Whiplash: An unstoppable beat | Inquirer Entertainment

Whiplash: An unstoppable beat

/ 12:14 PM October 24, 2014


Screen grab from official Whiplash trailer.

MANILA, Philippines – Whiplash is like an audio-visual representation of every individual’s efforts and struggles to perfect whatever it is that they want to achieve, except that in this Damien Chazelle film, it was vividly depicted how diabolical the road to greatness is.

Through the language of music, Whiplash narrated the story of two characters; Andrew Neyman (Miles Teller), an amateur yet intensely driven drummer who aspires to become the world’s greatest; and Terence Fletcher (J.K. Simmons), an austere music instructor whose goal in life seemed to be to crash every bit of confidence and self-esteem there is in his students. Though Neyman and Fletcher’s expertise in beats and notes are far apart, both characters found a common ground in one thing—their strong thirst for greatness.


Rocky road


At first though, their encounters felt like some display of extreme power-tripping as they pushed and pulled the audience into a rollercoaster ride with their like-hate relationship as mentor and student. One moment Fletcher was pleased, one moment he’s not. And then Neyman wonders whether his mentor was pleased at all.

Initially this was tolerable. But as the film went on, the sight of bleeding palms soaked in ice-filled water felt heavy on the heart as no part of the body deserves such abuse just to achieve musical perfection. And no individual, no matter how senior he is, has the right to degrade his learners just because of his meticulous taste in music.

But in the end, though the process to reach it was painstakingly long, the film will make one realize that in this world, nothing really comes easy. And that achievement requires dedication, determination, and extra hard work.



Screen grab from official Whiplash trailer.

But if there is one important realization that the viewers must not miss from this film, it is that success is also a choice.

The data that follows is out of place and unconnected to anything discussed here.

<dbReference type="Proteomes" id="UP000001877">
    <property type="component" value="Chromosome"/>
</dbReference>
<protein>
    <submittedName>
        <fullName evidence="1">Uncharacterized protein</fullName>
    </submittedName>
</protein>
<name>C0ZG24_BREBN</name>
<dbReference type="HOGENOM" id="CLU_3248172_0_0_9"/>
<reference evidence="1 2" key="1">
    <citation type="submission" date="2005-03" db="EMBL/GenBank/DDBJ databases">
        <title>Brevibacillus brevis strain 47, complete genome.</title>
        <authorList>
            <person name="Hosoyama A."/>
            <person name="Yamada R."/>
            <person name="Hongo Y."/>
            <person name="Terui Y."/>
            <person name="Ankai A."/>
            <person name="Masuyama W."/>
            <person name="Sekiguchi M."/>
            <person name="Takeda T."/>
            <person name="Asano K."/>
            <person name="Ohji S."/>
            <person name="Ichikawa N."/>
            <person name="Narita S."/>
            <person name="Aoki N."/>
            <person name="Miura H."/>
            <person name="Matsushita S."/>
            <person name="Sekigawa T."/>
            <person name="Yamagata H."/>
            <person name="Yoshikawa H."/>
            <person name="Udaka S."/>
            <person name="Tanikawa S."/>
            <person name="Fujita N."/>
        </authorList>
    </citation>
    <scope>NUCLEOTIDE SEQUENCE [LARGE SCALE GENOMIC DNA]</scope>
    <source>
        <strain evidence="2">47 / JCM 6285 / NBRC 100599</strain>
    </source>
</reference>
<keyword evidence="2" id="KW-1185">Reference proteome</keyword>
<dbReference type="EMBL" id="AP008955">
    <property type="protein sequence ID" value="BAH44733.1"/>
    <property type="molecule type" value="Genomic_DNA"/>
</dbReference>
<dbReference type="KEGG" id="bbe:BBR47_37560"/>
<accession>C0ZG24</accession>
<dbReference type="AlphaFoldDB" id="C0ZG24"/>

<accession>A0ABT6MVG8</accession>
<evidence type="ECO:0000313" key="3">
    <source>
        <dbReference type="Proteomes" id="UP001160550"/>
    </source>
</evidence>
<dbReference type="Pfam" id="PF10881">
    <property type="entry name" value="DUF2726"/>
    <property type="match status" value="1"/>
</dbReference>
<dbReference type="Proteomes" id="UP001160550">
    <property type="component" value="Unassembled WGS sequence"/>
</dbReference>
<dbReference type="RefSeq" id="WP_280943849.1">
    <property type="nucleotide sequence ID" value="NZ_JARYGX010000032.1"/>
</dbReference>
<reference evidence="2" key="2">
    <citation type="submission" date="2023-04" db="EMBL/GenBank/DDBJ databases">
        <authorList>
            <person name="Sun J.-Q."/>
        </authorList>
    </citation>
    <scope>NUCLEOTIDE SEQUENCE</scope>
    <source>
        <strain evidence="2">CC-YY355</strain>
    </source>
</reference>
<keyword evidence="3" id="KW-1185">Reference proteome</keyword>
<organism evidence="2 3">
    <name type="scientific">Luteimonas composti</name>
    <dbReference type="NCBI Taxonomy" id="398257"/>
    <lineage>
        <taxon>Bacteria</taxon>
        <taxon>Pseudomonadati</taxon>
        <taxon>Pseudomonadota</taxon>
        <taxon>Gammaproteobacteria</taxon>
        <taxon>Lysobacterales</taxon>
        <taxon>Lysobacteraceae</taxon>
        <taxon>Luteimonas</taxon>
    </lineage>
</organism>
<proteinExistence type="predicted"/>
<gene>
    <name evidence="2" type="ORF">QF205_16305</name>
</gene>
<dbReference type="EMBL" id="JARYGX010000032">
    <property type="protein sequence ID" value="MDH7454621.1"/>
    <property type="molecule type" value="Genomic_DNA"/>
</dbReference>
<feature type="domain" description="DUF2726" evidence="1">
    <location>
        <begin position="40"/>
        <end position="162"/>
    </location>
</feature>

It was Fletcher’s choice to be the atrocious instructor that he is; because he believes this is the right way to mold musicians into becoming the best that they can be, and he will let no one stop him from being who he is. Similarly it was also Neyman’s choice to keep his drums beating despite all his dreadful encounters with his mentor.


In the end, both reaped the hard-earned fruits of the seeds they sowed.


If anything, Whiplash was technical perfection. The portrayal of characters in the film was brilliant, be it the main character, the guy who was in tune but was told he’s not, and even the “mini-me”. The tailoring of shots and sounds was also beyond superb, so much so that even before you can start paying attention to its technical composition, you are already immersed in the story.

That was how fast it can suspend your belief – right before you know it.

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Whiplash won the US Grand Jury Prize in Dramatic category award and the Audience Award in US Dramatic category (presented by Acura) during the 2013 Sundance Film Festival.

TAGS: “Whiplash”, Damien Chazelle, J.K Simmons, Miles Teller, movie, Music

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